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<tr> <th height="30" style="background-color: #B0C4DE; text-align: center; vertical-align: middle;">Career </th> <th style="background-color: #B0C4DE; text-align: center; vertical-align: middle;">Ensign of the United States Coast Guard.svg</th> </tr><tr style="vertical-align:top;"><td>Builder:</td><td> Manitowoc Company, Inc.
Marinette, Wisconsin</td></tr><tr style="vertical-align:top;"><td>Launched:</td><td> August 18, 2003</td></tr><tr style="vertical-align:top;"><td>Commissioned:</td><td> 8 November 2003</td></tr><tr style="vertical-align:top;"><td>Homeport:</td><td> Astoria, Oregon</td></tr><tr style="vertical-align:top;"><td>Motto:</td><td> "No Bar Too Rough, Too Tough, Too Far"</td></tr><tr style="vertical-align:top;"><td>Nickname:</td><td> The Bar Tender</td></tr><tr style="vertical-align:top;"><td>Fate:</td><td> Active in service as of 2008</td></tr></td></tr><tr><td colspan="2" style="text-align:center;"> <tr> <th colspan="2" height="30" style="background-color: #B0C4DE; text-align: center; vertical-align: middle;">General characteristics </th></tr><tr style="vertical-align:top;"><td>Class & type:</td><td> Juniper class cutters</td></tr><tr style="vertical-align:top;"><td>Type:</td><td> Buoy tender</td></tr><tr style="vertical-align:top;"><td>Displacement:</td><td> 2,000 tons (full load)</td></tr><tr style="vertical-align:top;"><td>Length:</td><td> 225 ft (69 m)</td></tr><tr style="vertical-align:top;"><td>Beam:</td><td> 46 ft (14 m)</td></tr><tr style="vertical-align:top;"><td>Draft:</td><td> 13 ft (4.0 m)</td></tr><tr style="vertical-align:top;"><td>Speed:</td><td> 17.5 knots</td></tr><tr style="vertical-align:top;"><td>Boats & landing
craft carried:</td><td> 1 UTL & 1 RHI</td></tr><tr style="vertical-align:top;"><td>Complement:</td><td> 7 Officers, 46 Enlisted</td></tr></td></tr></table> USCGC Fir (WLB-213) is a Juniper-class United States Coast Guard Cutter. Fir is under the Operational Control (OPCON) of the Commander, Thirteenth Coast Guard District and is homeported in Astoria, Oregon. Fir's primary area of responsibility is the coastal waters, river bars and high seas of the Washington and Oregon coasts. Fir conducts heavy lift aids to navigation operations, law enforcement and other missions as directed.


Fir is the multi-mission heavy lift platform for the U. S. Coast Guard Thirteenth District. Fir was launched on August 18, 2003, and commissioned on November 8, 2003.

Fir's homeport is Astoria, Oregon.


Fir, a seagoing buoy tender, is responsible for over 150 aids to navigation for an area of responsibility that stretches from the Oregon-California Border to the Canadian border and includes the dangerous river bars of the Pacific Northwest. Fir also conducts extensive law enforcement operations, and is always ready to perform port waterways and coastal security, search and rescue, and marine environmental response operations.[1][2]

Technology & EquipmentEdit

Fir is equipped with a dynamic positioning system that utilizes a bow thruster, stern truster and the ship's controllable pitch propellor to hold the ship's position and heading at the push of a button. The dynamic positioning system relies on inputs from the Differential Global Positioning System. In dynamic positioning mode the ship can be driven with a joystick from several locations on the bridge, and from a mobile ship control console.[1][2]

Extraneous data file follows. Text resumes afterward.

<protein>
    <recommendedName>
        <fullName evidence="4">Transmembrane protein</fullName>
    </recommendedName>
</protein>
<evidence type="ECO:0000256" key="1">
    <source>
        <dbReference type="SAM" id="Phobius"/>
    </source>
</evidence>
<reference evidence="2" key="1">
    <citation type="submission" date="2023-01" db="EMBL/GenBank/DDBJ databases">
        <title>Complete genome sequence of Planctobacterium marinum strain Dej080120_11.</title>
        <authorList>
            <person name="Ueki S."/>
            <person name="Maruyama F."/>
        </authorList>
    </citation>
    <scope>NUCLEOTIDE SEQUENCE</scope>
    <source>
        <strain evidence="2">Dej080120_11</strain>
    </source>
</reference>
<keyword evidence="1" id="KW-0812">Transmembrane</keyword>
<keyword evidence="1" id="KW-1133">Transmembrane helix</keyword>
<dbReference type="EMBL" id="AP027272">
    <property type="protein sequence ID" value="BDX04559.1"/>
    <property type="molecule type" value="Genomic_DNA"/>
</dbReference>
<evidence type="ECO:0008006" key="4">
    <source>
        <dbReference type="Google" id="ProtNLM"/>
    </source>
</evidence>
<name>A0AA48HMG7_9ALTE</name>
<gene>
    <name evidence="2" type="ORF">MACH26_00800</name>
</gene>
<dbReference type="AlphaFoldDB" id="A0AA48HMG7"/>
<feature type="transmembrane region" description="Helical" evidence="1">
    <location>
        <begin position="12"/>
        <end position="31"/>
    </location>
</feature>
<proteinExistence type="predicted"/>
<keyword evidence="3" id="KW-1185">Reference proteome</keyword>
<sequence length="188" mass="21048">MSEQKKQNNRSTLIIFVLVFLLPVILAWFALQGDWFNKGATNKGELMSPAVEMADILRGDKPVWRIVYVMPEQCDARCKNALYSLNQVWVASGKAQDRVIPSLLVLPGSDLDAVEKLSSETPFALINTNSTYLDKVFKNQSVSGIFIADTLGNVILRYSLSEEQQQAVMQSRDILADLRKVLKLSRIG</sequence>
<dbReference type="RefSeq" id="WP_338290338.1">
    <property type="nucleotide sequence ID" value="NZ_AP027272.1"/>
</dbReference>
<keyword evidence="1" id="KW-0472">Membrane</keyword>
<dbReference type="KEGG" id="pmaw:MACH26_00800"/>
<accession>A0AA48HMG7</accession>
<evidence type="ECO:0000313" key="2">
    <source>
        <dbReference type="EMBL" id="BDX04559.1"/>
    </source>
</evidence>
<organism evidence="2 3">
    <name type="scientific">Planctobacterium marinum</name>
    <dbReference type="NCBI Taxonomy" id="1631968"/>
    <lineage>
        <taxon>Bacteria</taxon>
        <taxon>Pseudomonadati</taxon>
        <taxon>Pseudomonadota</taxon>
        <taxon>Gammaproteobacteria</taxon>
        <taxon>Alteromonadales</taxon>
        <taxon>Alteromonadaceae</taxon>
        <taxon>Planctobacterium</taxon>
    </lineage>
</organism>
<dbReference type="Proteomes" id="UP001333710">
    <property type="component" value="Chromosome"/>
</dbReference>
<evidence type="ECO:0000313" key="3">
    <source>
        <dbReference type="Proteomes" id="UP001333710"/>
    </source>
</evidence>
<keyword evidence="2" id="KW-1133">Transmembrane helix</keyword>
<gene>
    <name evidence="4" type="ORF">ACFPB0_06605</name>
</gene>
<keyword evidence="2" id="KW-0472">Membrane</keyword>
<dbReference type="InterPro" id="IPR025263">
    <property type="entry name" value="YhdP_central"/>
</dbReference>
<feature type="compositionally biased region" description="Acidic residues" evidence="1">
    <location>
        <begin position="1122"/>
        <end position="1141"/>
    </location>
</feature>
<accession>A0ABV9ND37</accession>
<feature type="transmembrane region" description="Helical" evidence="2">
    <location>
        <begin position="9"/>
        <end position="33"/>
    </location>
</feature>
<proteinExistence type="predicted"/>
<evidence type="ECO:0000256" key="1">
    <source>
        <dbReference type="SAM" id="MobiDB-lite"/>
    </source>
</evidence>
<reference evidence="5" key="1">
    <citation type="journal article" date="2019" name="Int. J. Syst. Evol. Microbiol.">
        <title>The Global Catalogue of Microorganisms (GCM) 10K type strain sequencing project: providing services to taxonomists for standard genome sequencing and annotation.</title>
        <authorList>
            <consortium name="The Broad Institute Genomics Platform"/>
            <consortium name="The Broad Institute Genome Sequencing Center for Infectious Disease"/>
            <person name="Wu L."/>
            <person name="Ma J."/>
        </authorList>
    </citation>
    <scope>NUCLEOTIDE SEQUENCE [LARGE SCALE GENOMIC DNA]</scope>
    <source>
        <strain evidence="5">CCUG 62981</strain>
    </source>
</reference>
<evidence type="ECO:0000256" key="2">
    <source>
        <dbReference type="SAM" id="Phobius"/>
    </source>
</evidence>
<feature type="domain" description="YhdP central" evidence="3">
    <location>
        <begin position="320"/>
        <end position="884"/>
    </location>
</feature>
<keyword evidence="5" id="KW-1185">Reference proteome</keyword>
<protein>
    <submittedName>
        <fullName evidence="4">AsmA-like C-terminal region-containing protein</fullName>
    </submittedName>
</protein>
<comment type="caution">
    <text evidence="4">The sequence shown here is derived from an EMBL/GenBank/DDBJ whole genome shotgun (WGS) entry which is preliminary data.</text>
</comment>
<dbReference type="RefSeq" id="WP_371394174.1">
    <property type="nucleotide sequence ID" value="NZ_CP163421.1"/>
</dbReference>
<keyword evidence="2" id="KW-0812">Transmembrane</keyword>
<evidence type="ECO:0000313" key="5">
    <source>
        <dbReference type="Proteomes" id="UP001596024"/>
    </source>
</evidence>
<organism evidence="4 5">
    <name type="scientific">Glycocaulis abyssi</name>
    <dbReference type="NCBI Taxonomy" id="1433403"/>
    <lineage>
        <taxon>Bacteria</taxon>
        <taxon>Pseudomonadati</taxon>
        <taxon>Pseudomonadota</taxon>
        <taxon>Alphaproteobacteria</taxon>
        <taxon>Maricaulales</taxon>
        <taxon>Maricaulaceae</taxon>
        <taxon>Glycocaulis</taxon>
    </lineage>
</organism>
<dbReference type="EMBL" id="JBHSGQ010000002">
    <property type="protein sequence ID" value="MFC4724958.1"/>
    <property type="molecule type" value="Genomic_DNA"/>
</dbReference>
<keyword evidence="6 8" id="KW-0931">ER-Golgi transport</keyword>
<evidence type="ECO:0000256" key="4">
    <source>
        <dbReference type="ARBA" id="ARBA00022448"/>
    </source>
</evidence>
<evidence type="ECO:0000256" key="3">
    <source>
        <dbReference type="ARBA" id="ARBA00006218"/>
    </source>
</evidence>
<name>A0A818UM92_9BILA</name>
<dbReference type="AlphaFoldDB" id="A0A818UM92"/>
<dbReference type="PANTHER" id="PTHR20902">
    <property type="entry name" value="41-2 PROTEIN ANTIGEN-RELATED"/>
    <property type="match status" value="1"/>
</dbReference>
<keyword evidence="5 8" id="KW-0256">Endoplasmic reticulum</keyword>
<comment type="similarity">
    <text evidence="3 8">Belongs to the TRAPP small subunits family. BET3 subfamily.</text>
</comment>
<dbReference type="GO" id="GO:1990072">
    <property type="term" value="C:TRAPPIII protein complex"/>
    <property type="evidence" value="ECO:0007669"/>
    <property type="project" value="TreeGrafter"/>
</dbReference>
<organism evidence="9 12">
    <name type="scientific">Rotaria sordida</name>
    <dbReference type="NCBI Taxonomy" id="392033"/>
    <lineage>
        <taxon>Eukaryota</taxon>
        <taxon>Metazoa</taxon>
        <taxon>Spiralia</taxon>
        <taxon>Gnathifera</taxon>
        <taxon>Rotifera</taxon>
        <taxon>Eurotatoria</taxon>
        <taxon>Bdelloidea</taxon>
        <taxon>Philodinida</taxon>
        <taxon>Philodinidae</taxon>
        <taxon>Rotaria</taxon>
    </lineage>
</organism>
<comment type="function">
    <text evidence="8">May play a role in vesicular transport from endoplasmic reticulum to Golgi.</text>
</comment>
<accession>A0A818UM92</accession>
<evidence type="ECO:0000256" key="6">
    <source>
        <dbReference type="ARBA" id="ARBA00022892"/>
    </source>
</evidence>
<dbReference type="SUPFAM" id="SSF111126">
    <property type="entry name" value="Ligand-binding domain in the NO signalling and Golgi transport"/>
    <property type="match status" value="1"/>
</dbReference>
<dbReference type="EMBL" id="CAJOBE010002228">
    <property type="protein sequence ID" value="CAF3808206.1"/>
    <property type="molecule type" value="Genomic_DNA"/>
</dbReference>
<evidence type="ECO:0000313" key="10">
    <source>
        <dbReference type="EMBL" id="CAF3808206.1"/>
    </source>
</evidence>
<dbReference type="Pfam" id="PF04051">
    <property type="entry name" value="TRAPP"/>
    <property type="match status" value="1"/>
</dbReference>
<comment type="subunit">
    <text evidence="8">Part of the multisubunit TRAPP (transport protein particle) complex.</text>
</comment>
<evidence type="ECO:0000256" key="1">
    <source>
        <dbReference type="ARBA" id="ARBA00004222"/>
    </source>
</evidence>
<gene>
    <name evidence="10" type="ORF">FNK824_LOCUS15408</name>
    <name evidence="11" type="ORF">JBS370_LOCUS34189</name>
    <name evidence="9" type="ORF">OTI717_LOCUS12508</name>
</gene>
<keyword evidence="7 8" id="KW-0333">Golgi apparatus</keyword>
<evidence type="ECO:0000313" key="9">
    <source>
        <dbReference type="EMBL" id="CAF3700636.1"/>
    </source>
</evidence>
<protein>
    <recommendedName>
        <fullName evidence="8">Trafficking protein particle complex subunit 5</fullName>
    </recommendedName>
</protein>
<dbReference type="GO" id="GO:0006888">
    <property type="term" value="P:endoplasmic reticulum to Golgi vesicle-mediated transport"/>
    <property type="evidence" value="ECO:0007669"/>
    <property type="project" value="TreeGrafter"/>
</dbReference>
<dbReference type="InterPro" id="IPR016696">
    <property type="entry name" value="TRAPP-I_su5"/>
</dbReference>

The ship recently converted all of its lighted aids to navigation from incandescent to LED lights. Fir is the first unit in the Coast Guard to do so.[3]

As a heavy lift platform Fir has a 20-ton hydraulic crane, a chain in-haul system and 4 heavy cross-deck winches.[2]

Fir carries two small boats; a cutter boat large (CB-L), specifically designed for law enforcement, and a CG Standard Utility Boat (UTL).[2]

Fir is armed with several .50cal Machine Guns, M240 light machine guns, and small arms for law enforcement and defense operations. In accordance with United States and international law,Fir is a United States warship.


Fir is named after one of the original lighthouse tenders built for the Lighthouse Service to resupply lighthouses and lightships, and to service buoys. The original USCGC Fir (WLB-212) was built by the Moore Drydock Company in Oakland, California in 1939. After serving as a truly multi-mission platform, adapting to the changing missions of the Coast Guard for over 50 years, Fir was decommissioned in 1991.[1][2][4]

In May 2009, Fir was on scene commander for a plane crash in the Columbia River. An experimental plane flying from Astoria to Seattle suffered engine failure and ditched in the Columbia River in the vicinity of the 17th Street Pier where Fir and USCGC Steadfast (WMEC-623) were moored. Working with a local salvage crew, Fir recovered the airplane. Both passengers were rescued by the Columbia River Bar Pilots.

From June to October 2010, Fir was deployed to the Gulf of Mexico for Operation Deepwater Horizon. In total, eight of the Coast Guard's sixteen Juniper-class buoy tenders were deployed to the Gulf of Mexico for the nation's largest ever oil spill to conduct oil skimming operations, command and control and public relations. CGC ASPEN, CGC ELM, CGC OAK, CGC WALNUT, CGC JUNIPER, CGC SYCAMORE, CGC CYPRESS and CGC FIR were involved in skimming and/or other contingency operations.

It is distinct from a predecessor ship of the same name, USCGC Fir (WLM-212).

Awards and honorsEdit

US Coast Guard E Ribbon for the period of 7 February to 4 March 2005, at Fleet Training Group (FTG) San Diego California.

US Coast Guard E Ribbon for the period of 29 October to 16 November 2007, at Fleet Training Group (FTG) San Diego California.


External linksEdit

USCGC Fir (WLB-213)
USCGC Fir (WLB-213) and lighthouse </center>
USCGC Fir (WLB-213)

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